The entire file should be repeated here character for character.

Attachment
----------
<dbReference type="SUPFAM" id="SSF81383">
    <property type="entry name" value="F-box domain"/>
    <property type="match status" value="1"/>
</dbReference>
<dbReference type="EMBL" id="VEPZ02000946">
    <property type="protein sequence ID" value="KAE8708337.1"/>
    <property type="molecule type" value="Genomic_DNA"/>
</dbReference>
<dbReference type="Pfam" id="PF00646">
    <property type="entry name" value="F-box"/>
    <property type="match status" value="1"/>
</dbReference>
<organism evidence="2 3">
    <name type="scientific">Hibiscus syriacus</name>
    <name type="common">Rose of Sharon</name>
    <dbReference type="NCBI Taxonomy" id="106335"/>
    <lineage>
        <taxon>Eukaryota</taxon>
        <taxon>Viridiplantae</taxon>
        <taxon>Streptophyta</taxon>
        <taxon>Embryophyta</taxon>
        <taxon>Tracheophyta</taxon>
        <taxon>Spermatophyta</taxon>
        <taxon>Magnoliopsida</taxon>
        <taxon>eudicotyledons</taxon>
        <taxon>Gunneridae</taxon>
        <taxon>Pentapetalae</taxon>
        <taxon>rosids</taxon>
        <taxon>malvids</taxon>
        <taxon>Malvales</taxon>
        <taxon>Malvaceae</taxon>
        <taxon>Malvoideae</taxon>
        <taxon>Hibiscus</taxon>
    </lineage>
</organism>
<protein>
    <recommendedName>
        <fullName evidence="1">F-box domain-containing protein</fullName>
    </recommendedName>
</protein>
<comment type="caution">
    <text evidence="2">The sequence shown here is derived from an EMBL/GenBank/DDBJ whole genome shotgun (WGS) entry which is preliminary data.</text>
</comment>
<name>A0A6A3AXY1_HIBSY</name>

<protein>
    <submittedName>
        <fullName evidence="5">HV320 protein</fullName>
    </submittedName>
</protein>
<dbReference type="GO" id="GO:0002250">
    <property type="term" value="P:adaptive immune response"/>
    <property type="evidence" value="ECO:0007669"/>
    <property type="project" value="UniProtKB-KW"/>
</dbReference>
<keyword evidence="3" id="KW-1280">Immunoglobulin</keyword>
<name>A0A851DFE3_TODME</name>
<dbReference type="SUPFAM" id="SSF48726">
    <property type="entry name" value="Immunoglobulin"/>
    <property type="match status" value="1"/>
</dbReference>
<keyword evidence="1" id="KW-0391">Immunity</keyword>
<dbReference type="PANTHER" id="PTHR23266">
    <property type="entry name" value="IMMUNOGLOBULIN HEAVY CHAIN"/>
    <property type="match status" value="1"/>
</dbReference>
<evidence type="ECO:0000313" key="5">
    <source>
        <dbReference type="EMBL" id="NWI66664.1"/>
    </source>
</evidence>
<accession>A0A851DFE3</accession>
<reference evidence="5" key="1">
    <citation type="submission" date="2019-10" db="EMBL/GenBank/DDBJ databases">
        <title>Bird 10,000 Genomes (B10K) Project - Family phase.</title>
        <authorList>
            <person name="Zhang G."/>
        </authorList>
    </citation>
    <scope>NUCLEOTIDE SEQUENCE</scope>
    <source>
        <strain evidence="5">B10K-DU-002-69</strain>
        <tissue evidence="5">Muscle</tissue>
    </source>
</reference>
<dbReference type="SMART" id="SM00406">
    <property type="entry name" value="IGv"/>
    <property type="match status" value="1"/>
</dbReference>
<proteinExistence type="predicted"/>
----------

<dbReference type="SUPFAM" id="SSF81383">
    <property type="entry name" value="F-box domain"/>
    <property type="match status" value="1"/>
</dbReference>
<dbReference type="EMBL" id="VEPZ02000946">
    <property type="protein sequence ID" value="KAE8708337.1"/>
    <property type="molecule type" value="Genomic_DNA"/>
</dbReference>
<dbReference type="Pfam" id="PF00646">
    <property type="entry name" value="F-box"/>
    <property type="match status" value="1"/>
</dbReference>
<organism evidence="2 3">
    <name type="scientific">Hibiscus syriacus</name>
    <name type="common">Rose of Sharon</name>
    <dbReference type="NCBI Taxonomy" id="106335"/>
    <lineage>
        <taxon>Eukaryota</taxon>
        <taxon>Viridiplantae</taxon>
        <taxon>Streptophyta</taxon>
        <taxon>Embryophyta</taxon>
        <taxon>Tracheophyta</taxon>
        <taxon>Spermatophyta</taxon>
        <taxon>Magnoliopsida</taxon>
        <taxon>eudicotyledons</taxon>
        <taxon>Gunneridae</taxon>
        <taxon>Pentapetalae</taxon>
        <taxon>rosids</taxon>
        <taxon>malvids</taxon>
        <taxon>Malvales</taxon>
        <taxon>Malvaceae</taxon>
        <taxon>Malvoideae</taxon>
        <taxon>Hibiscus</taxon>
    </lineage>
</organism>
<protein>
    <recommendedName>
        <fullName evidence="1">F-box domain-containing protein</fullName>
    </recommendedName>
</protein>
<comment type="caution">
    <text evidence="2">The sequence shown here is derived from an EMBL/GenBank/DDBJ whole genome shotgun (WGS) entry which is preliminary data.</text>
</comment>
<name>A0A6A3AXY1_HIBSY</name>

<protein>
    <submittedName>
        <fullName evidence="5">HV320 protein</fullName>
    </submittedName>
</protein>
<dbReference type="GO" id="GO:0002250">
    <property type="term" value="P:adaptive immune response"/>
    <property type="evidence" value="ECO:0007669"/>
    <property type="project" value="UniProtKB-KW"/>
</dbReference>
<keyword evidence="3" id="KW-1280">Immunoglobulin</keyword>
<name>A0A851DFE3_TODME</name>
<dbReference type="SUPFAM" id="SSF48726">
    <property type="entry name" value="Immunoglobulin"/>
    <property type="match status" value="1"/>
</dbReference>
<keyword evidence="1" id="KW-0391">Immunity</keyword>
<dbReference type="PANTHER" id="PTHR23266">
    <property type="entry name" value="IMMUNOGLOBULIN HEAVY CHAIN"/>
    <property type="match status" value="1"/>
</dbReference>
<evidence type="ECO:0000313" key="5">
    <source>
        <dbReference type="EMBL" id="NWI66664.1"/>
    </source>
</evidence>
<accession>A0A851DFE3</accession>
<reference evidence="5" key="1">
    <citation type="submission" date="2019-10" db="EMBL/GenBank/DDBJ databases">
        <title>Bird 10,000 Genomes (B10K) Project - Family phase.</title>
        <authorList>
            <person name="Zhang G."/>
        </authorList>
    </citation>
    <scope>NUCLEOTIDE SEQUENCE</scope>
    <source>
        <strain evidence="5">B10K-DU-002-69</strain>
        <tissue evidence="5">Muscle</tissue>
    </source>
</reference>
<dbReference type="SMART" id="SM00406">
    <property type="entry name" value="IGv"/>
    <property type="match status" value="1"/>
</dbReference>
<proteinExistence type="predicted"/>